Central Bank of Nigeria (CBN) on Tuesday raised its monetary policy rate to curb inflation that has crossed 16 percent for the first time in over 10 years.
However, this was a tough decision for the eight members of the Monetary Policy Committee (MPC) that attended the July meeting as they were divided between curbing rising inflation and reflating an economy that finally went into recession after two consecutive quarters of negative growth.
In fact, the last time that Nigeria had this kind of negative growth was in 1968 during the civil was.
Voting eight to three, MPC increased the key lending rate to 14 percent from 12 percent according to CBN Governor Godwin Emefiele while briefing reporters at the end of the 108th meeting of the committee, which started on Monday.
“The Committee noted that inflation had risen significantly, eroding real purchasing power of fixed income earners and dragging growth,” Emefiele said. “The MPC was further concerned that while the situation called for obvious tightening of the monetary policy stance, the technical recession confronting the economy and the prospects of negative growth to year-end needed to be factored into the policy parameters.”
The MPC “noted that the negative real interest rates did not support the recent flexible foreign-exchange market as foreign investors’ attitude had remained lukewarm, showing unwillingness in bringing in new capital,” Emefiele said. An increase in borrowing costs “gives impetus for improving the liquidity of the foreign-exchange market,” he said.
According to Emefiele who read the communique of the meeting, MPC recognized “that the Bank lacked the instruments required to directly jumpstart growth, and being mindful not to calibrate its instruments in such a manner as to undermine its primary mandate and financial system stability, in assessment of the relevant issues, was of the view that the balance of risks remains tilted against price stability. “Consequently, five (5) members voted to raise the Monetary Policy Rate (MPR) while three (3) voted to hold.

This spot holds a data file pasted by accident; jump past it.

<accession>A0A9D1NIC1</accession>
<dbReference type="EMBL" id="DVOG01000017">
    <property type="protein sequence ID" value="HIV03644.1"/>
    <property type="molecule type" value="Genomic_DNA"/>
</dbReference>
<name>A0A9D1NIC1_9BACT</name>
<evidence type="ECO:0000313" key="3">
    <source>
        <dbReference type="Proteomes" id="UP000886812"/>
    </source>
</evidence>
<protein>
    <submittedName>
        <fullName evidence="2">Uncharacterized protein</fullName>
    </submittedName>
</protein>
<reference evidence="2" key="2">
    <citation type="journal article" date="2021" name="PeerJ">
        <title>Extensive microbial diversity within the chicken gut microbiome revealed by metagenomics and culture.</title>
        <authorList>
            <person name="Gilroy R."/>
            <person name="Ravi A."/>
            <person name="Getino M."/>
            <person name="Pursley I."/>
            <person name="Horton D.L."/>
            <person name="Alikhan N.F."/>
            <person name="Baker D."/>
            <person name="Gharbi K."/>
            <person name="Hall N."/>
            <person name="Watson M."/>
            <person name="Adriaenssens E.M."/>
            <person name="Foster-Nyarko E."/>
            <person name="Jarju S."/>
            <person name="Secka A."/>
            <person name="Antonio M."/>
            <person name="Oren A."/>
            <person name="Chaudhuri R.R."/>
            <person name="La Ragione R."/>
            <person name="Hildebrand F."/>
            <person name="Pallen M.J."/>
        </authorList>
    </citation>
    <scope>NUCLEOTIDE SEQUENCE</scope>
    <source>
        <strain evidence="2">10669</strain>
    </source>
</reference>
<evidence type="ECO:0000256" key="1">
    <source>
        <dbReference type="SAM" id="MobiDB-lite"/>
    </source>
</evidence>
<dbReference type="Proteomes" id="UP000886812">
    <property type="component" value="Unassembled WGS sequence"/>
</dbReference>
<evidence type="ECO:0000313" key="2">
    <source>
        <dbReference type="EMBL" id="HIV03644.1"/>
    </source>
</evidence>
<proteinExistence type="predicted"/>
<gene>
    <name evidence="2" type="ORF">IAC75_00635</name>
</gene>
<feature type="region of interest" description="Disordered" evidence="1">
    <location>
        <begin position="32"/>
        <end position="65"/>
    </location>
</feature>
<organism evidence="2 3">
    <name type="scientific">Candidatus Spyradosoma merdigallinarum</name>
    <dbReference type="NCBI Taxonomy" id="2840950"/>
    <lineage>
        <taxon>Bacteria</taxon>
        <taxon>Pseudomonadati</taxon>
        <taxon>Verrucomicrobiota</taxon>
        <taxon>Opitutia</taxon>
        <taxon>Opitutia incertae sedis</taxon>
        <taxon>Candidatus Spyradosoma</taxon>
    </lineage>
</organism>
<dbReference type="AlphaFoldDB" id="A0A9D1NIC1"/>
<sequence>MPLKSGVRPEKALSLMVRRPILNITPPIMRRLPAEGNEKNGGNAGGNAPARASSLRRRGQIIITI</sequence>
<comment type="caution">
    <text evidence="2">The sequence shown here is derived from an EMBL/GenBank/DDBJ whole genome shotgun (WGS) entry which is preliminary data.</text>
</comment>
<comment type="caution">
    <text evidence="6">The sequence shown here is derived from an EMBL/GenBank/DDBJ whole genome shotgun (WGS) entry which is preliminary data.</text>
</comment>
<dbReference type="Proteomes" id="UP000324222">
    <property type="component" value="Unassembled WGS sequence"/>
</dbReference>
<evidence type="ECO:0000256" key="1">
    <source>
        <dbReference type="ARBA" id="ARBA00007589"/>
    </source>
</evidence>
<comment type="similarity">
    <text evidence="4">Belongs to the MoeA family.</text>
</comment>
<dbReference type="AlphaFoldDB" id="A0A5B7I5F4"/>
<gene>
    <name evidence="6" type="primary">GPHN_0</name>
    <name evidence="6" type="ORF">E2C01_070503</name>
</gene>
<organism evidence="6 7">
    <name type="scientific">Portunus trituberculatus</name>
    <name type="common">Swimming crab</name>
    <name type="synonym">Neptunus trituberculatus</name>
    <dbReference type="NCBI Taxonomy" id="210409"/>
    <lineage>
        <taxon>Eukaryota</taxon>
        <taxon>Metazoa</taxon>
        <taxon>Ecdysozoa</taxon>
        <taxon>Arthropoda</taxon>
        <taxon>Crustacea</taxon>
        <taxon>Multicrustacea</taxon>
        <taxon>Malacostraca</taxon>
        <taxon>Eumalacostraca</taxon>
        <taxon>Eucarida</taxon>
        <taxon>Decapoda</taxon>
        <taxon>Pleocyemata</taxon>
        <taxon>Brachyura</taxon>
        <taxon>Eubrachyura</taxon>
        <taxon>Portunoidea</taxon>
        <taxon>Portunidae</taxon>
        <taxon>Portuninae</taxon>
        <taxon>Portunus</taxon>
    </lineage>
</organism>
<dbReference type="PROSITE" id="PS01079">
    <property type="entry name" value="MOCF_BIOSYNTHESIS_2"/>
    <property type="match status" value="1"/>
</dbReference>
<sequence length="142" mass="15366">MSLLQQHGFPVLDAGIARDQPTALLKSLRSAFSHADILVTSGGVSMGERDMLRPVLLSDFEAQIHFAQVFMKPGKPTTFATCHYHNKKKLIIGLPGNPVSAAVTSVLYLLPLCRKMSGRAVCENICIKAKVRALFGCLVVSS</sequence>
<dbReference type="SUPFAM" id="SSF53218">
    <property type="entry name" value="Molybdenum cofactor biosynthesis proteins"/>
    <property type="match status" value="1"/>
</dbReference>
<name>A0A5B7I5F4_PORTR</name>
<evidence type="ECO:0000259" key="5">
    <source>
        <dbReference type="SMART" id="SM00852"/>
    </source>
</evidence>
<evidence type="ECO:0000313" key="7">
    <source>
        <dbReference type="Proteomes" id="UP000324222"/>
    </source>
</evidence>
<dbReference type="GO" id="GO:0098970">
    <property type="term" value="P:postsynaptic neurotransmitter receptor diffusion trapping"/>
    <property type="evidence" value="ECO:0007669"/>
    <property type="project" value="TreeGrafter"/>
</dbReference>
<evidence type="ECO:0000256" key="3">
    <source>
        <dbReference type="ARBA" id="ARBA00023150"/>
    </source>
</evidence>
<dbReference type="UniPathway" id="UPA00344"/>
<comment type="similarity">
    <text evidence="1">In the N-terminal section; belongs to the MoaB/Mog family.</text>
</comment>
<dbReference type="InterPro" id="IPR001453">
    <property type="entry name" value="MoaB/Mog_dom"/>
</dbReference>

Meanwhile, Managing Director and Chief Economist, Africa Global Research Standard Chartered Bank, Razia Khan in an emailed note to Nigerian Tribune, says though this was the right thing for the committee to have done, given the pledge to restore positive real interest rates gradually, she expect another 200 bps hike in the policy rate to 16 per cent at the September MPC meeting.
According to Khan, establishing more credible policy and attracting greater inflows is about as pro-growth as policy can be, given the challenges currently facing the Nigerian economy.
In all, Khan stated, this was a good outcome to the MPC meeting, adding that as Nigeria embarks upon the path of reform (FX liberalisation, fuel price deregulation, transparency initiatives, efforts to boost revenue mobilisation, power sector reforms), all with a view to easing the economy’s transition to lower oil prices, and creating the foundation for more sound long-term growth, she thinks that yesterday’s MPC decision represented an important initial step in the right direction.
Also, analysts at an international equity firm, Renaissance Capital, said though they had predicted a bold 3-ppt hike in the policy interest rate, to 15 per cent in order to counter accelerating inflation and naira weakness, the hike will only add to consumer woes.
“This will only add to consumer woes, in our view. When the lending rate is increasing (decreasing), consumer confidence falls (improves). This is what the negative correlation between the two variables tells us. This may surprise those that know Nigerian households to be underleveraged, in part due to low credit penetration, compared with, say, Kenya. We think the relationship between the lending rate and consumer confidence may be partly due to distributors of consumer goods passing on higher interest rates on working capital loans to consumers,” analysts at Rencap concluded.
According to the investment banking and equity firm, the Nigerian consumer will come under further strain in second half (2H16) 2016 as the naira weakens, petrol prices rise and interest rates increase.
A recovery in oil output would help lift consumption, but not in the near term as “we think the government’s talks with the Niger Delta militants are likely to be protracted,” Rencap stated.
For experts at Afrinvest (West) Africa Limited, raising interest rate and keeping other rates constant will attract portfolio capital inflows which is yet to respond to currency market flexibility. The analysts believe that the CBN and Debt Management Office (DMO) have guided towards this by aggressively mopping up liquidity at high rates last week.